There was evidence of a learning effect over time. The cost of nurse led care per patient was £5202 in the first year and £3262 in the second, compared with £2577 in the first year of doctor led care and £2851 in the second. Since some patients did not cross over to nurse led care, we cannot delineate the learning effect from a selection effect. However, the extent of convergence suggests that, with further modification of the protocol, costs for nurse led care can be brought into line with those for doctor led care. If the increase in costs incurred by nurse led care can be limited to the first year, it may be considered worthwhile since it frees up the consultant to see new and clinically demanding patients.

Sensitivity analysis showed that cost estimates were robust to changes in assumptions regarding training, supervision, and cost of the nurse practitioner. Any changes to these assumptions were heavily outweighed by the observed differences in prescribing and admissions.

Early descriptive studies of the role of the nurse practitioner in evaluating safety, management competence, and patient satisfaction were promising.3–7 These studies were flawed because of a lack of appropriate controls, small sample sizes, lack of randomisation, failure to account for differences in severity of illnesses, and failure to measure outcomes.8 Also, American results may not be transferable to a UK setting.9 In the UK there have been randomised controlled trials of nurse specialists compared with doctor led care in neurosis,23 stroke patients,24 rheumatology,25 Parkinson’s disease,26 and for telephone consultations in out of hours primary care.27 However, with the exception of the primary care nurse, none of these roles extended beyond the traditional nursing domain. Respiratory nurse specialists are well established28; their role has been predominantly in patient support, education and community liaison29. In this study, expanding the role of the nurse practitioner to include follow up provided an effective and acceptable method of delivering care in a hospital outpatient setting. To our knowledge, this is the first published randomised controlled trial of the role of a nurse practitioner in secondary/tertiary care, which has a greater medicotechnical component than the nurse specialist in the UK.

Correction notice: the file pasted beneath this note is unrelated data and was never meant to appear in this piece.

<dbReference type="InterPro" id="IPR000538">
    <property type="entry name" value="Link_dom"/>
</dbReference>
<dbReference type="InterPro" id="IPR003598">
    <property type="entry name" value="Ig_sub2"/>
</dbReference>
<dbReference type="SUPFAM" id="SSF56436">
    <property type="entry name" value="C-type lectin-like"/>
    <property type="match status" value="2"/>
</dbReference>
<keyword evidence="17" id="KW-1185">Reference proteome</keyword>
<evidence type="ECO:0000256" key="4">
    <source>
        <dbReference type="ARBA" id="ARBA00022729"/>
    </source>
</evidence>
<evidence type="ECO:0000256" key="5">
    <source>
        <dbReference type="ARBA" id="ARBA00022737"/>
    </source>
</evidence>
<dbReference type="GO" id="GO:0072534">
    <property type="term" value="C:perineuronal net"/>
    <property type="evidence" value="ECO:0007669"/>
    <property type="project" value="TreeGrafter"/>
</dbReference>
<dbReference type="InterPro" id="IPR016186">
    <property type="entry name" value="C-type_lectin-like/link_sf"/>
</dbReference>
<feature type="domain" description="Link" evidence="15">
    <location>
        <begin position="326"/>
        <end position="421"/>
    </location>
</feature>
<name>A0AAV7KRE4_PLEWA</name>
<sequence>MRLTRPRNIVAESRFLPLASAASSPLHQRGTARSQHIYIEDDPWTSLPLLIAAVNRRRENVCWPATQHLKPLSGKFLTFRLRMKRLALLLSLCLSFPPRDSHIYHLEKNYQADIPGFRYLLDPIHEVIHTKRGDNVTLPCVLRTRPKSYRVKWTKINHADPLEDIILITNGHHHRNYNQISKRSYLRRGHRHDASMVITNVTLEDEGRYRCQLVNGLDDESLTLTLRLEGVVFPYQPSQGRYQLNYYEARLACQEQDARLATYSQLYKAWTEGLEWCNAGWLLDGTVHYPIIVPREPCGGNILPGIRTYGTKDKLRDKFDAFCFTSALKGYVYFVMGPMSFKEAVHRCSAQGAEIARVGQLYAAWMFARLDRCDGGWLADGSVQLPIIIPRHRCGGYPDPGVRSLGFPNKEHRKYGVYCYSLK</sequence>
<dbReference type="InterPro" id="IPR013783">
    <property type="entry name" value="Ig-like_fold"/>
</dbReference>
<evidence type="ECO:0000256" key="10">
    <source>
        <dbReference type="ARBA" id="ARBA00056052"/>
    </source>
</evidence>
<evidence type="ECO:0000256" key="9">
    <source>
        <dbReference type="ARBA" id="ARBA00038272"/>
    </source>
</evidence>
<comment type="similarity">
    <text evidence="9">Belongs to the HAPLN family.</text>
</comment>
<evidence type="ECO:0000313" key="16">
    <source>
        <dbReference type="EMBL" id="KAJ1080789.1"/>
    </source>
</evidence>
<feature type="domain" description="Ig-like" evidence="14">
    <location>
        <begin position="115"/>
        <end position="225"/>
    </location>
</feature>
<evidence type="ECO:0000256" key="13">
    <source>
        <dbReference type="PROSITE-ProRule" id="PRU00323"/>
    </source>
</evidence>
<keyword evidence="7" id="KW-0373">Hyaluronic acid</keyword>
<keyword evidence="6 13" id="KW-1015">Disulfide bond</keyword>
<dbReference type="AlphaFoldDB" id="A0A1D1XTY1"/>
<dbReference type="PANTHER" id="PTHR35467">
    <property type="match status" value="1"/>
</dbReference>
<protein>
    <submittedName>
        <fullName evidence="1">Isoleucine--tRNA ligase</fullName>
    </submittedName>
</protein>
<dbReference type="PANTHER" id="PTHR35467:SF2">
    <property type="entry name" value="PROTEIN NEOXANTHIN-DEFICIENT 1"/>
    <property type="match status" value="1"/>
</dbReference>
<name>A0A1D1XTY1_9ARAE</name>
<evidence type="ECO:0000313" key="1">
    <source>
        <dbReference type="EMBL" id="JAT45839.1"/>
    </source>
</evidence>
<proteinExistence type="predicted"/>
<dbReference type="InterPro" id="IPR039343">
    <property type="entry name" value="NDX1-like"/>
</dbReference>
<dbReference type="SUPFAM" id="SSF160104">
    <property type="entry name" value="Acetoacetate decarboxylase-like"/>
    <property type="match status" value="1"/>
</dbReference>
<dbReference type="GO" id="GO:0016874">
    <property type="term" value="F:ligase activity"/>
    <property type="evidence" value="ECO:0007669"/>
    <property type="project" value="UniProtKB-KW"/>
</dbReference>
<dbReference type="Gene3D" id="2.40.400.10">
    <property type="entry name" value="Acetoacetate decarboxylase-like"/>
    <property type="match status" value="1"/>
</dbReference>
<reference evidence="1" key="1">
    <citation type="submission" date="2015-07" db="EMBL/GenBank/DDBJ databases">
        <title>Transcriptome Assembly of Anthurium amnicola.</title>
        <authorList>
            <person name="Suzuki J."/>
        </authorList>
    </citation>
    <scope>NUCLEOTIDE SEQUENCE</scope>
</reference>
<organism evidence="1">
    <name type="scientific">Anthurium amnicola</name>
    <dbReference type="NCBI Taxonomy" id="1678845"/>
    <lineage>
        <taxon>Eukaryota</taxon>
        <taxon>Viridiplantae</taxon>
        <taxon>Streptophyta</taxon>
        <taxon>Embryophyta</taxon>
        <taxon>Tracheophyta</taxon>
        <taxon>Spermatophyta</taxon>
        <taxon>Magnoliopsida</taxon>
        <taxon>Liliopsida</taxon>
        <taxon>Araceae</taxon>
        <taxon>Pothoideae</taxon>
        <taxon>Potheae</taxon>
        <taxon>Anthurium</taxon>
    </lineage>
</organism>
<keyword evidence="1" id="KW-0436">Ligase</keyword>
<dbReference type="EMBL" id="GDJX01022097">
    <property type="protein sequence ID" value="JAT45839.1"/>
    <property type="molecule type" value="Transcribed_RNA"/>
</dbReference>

Appropriate training of the nurse practitioner was central to the outcome and safety of this study. To practise independently, the nurse acquired detailed knowledge of bronchiectasis and its management, and practical experience in clinical assessment and therapeutics. She had some previous experience so this took 6 months to achieve, although in other circumstances this phase could last for 9–12 months. Successful completion of this stage is considered a vital prerequisite to undertaking of this role successfully.